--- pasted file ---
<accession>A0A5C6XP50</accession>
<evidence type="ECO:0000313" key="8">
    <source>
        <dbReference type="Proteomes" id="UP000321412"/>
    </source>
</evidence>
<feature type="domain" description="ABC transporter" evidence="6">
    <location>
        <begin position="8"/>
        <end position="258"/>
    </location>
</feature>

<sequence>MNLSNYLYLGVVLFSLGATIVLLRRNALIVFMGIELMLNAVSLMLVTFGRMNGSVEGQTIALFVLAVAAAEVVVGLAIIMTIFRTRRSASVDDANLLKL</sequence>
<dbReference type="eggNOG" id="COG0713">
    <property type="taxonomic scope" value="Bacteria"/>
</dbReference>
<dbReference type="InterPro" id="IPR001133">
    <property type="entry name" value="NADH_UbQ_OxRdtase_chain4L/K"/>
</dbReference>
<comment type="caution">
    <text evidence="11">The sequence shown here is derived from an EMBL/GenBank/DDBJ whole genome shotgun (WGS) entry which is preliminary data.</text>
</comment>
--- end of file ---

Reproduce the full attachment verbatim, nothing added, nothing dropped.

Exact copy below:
<accession>A0A5C6XP50</accession>
<evidence type="ECO:0000313" key="8">
    <source>
        <dbReference type="Proteomes" id="UP000321412"/>
    </source>
</evidence>
<feature type="domain" description="ABC transporter" evidence="6">
    <location>
        <begin position="8"/>
        <end position="258"/>
    </location>
</feature>

<sequence>MNLSNYLYLGVVLFSLGATIVLLRRNALIVFMGIELMLNAVSLMLVTFGRMNGSVEGQTIALFVLAVAAAEVVVGLAIIMTIFRTRRSASVDDANLLKL</sequence>
<dbReference type="eggNOG" id="COG0713">
    <property type="taxonomic scope" value="Bacteria"/>
</dbReference>
<dbReference type="InterPro" id="IPR001133">
    <property type="entry name" value="NADH_UbQ_OxRdtase_chain4L/K"/>
</dbReference>
<comment type="caution">
    <text evidence="11">The sequence shown here is derived from an EMBL/GenBank/DDBJ whole genome shotgun (WGS) entry which is preliminary data.</text>
</comment>